We hear about the war against Christmas, but who will win that war for the future?
What does Jesus expect to happen in world history? What does the Christmas story mean for the future of the universe?
We know what he told his disciples to make happen:
And Jesus came and said to them, “All authority in heaven and on earth has been given to me. Go therefore and disciple all nations, baptizing them in the name of the Father and of the Son and of the Holy Spirit, teaching them to observe all that I have commanded you. And behold, I am with you always, to the end of the age”(Matthew 28.18-20).
This is quite clear. The disciples are to bring all national/ethnic groups (ethnoi) into submission to Jesus by teaching them everything Jesus commands so that they observe it. This involves not just teaching a moral code, but initiation into a new society through baptism.
With these marching orders come two assurances: First, that Jesus has gained cosmic authority and, second, that he will be with his disciples as they carry out his commands.
The claim to have now gained all authority was and is immediately recognizable as an appeal to a prophecy in Daniel’s visions:
I saw in the night visions,
and behold, with the clouds of heaven
there came one like a son of man,
and he came to the Ancient of Days
and was presented before him.
And to him was given dominion
and glory and a kingdom,
that all peoples, nations, and languages
should serve him;
his dominion is an everlasting dominion,
which shall not pass away,
and his kingdom one
that shall not be destroyed.
Daniel is immediately told what his vision, of “one like a son of man” being enthroned, means. It means that “the saints of the Most High shall receive the kingdom and possess the kingdom forever, forever and ever.” Jesus is claiming that the prophecy has now come true. It is made all the more specific in that the next thing the twelve disciples witness is Jesus ascending into heaven in a cloud.
This kingdom is not intended to stay hidden in heaven with Jesus, nor is it a grand name for a few scattered disciples. This is plain from Jesus’ own orders. It is also clear in Daniel where the prophecy of Daniel 7 is a complement to prophesies given in Daniel 2 in which Nebuchadnezzar sees a vision,
As you looked, a stone was cut out by no human hand, and it struck the image on its feet of iron and clay, and broke them in pieces. Then the iron, the clay, the bronze, the silver, and the gold, all together were broken in pieces, and became like the chaff of the summer threshing floors; and the wind carried them away, so that not a trace of them could be found. But the stone that struck the image became a great mountain and filled the whole earth.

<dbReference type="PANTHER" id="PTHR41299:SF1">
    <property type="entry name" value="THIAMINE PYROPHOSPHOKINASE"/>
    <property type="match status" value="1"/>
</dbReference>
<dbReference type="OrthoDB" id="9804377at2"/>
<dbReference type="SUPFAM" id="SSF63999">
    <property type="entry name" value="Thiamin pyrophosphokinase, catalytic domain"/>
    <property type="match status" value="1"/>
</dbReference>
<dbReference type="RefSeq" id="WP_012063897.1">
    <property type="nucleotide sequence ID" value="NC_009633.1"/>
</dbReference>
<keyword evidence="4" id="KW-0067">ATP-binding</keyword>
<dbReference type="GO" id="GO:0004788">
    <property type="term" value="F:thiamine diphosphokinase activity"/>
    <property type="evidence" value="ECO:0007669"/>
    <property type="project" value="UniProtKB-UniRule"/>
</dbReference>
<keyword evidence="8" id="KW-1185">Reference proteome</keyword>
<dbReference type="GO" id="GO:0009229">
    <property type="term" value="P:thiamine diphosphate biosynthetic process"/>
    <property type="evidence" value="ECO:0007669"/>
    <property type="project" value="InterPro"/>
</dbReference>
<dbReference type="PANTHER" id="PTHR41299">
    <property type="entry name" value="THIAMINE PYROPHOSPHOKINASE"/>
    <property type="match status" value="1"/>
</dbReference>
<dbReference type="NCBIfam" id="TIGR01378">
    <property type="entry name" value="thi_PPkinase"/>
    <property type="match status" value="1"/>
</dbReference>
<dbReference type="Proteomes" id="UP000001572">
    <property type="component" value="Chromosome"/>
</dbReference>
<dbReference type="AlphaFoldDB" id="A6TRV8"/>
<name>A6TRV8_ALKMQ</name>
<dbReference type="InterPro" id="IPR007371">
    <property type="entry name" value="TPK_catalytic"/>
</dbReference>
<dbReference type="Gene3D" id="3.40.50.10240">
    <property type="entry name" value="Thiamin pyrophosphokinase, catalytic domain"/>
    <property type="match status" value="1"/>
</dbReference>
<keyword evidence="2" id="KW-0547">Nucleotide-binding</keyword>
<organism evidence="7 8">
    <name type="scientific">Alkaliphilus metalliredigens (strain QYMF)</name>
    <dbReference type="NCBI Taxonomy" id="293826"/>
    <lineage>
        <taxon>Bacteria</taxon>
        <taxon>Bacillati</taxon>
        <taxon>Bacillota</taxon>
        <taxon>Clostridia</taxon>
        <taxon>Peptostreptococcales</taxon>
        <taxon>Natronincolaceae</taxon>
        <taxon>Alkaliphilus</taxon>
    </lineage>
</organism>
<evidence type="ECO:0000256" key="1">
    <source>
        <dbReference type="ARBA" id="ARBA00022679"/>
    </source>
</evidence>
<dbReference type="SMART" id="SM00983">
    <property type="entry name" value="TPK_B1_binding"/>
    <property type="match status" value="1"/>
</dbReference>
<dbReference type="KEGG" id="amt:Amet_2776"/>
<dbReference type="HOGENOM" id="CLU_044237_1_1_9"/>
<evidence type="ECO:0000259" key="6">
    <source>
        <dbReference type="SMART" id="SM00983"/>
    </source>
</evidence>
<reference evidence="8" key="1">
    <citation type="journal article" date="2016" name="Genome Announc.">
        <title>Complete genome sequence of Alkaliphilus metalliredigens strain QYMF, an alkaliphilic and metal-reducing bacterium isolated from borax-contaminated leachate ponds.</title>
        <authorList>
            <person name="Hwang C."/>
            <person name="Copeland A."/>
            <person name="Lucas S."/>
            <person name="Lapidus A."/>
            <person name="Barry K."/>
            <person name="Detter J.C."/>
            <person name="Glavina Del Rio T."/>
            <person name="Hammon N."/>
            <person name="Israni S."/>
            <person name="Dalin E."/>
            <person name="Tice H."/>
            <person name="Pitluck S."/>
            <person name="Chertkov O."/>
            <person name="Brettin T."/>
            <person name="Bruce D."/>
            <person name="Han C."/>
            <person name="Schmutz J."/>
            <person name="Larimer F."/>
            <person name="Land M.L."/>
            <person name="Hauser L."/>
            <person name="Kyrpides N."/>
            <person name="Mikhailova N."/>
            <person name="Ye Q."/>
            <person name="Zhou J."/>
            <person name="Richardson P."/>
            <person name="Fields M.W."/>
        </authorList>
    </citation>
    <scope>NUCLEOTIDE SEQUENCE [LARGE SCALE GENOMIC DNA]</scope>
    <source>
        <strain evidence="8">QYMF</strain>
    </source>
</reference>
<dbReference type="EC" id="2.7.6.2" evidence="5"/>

The stone cut out by no human hand, Daniel explains, is the Kingdom of God. Both in Daniel 7 and in Daniel 2 a timeline is given in which there are four empires until God intervenes. The four empires are the Babylonian, the Medo-Persian, the Macedonian, and the Roman. Jesus came under the Caesars and he was exalted over them. He told his disciples to preach a new king.
The Apostle Paul later refers to the Great Commission of Matthew 28, saying that it is his calling as an Apostle to bring about “the obedience of faith” (Romans 1.5; 16.26). He spells out the future course of world history in 1 Corinthians 15, writing:
But in fact Christ has been raised from the dead, the firstfruits of those who have fallen asleep. For as by a man came death, by a man has come also the resurrection of the dead. For as in Adam all die, so also in Christ shall all be made alive. But each in his own order: Christ the firstfruits, then at his coming those who belong to Christ. Then comes the end, when he delivers the kingdom to God the Father after destroying every rule and every authority and power. For he must reign until he has put all his enemies under his feet. The last enemy to be destroyed is death. For “God has put all things in subjection under his feet.”
Here in addition to the prophecies of Daniel, we should also mention Psalm 110, the most quoted passage in the “New Testament”:
The LORD says to my Lord:
“Sit at my right hand,
until I make your enemies your footstool.”
This is related to Psalm 2:
Why do the nations rage
and the peoples plot in vain?
The kings of the earth set themselves,